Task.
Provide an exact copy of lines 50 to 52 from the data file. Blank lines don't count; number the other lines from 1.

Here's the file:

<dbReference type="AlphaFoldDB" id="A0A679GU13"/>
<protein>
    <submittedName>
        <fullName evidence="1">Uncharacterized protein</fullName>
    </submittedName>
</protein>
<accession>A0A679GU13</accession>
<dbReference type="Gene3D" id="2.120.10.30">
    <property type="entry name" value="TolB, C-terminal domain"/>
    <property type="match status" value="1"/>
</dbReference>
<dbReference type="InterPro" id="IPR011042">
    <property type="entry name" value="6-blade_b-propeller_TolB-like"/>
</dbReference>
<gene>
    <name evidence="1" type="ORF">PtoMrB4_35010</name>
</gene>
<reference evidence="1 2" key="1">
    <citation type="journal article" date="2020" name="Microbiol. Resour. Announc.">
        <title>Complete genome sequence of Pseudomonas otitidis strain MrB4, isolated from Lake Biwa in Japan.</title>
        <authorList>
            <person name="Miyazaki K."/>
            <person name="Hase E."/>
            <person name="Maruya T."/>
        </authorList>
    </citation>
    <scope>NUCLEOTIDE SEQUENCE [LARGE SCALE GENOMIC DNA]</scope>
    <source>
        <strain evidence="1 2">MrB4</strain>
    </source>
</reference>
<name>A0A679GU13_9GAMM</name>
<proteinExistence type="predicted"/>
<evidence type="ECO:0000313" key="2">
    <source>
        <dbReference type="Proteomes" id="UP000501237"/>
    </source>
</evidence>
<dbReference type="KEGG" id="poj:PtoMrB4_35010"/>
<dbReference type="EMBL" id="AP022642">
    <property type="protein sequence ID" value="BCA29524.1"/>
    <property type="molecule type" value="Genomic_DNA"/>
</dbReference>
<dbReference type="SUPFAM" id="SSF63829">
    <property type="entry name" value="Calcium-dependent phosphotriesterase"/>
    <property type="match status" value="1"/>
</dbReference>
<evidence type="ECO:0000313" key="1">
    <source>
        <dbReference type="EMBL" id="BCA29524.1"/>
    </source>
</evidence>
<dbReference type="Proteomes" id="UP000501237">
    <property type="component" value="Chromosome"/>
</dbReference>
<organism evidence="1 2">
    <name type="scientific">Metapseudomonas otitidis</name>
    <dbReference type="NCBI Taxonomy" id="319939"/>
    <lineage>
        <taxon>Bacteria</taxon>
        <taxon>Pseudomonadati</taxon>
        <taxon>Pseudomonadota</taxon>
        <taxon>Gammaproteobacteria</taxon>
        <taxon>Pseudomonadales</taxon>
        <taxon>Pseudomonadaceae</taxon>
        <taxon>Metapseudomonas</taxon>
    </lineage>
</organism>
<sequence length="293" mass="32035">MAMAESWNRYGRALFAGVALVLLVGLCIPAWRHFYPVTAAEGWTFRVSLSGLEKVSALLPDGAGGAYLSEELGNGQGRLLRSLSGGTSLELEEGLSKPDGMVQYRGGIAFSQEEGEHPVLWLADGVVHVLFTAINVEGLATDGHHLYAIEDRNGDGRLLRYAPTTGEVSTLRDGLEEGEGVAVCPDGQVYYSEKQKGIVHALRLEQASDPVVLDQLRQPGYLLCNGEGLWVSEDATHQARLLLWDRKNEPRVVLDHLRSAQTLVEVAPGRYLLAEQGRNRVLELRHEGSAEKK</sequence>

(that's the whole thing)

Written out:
        <dbReference type="EMBL" id="BCA29524.1"/>
    </source>
</evidence>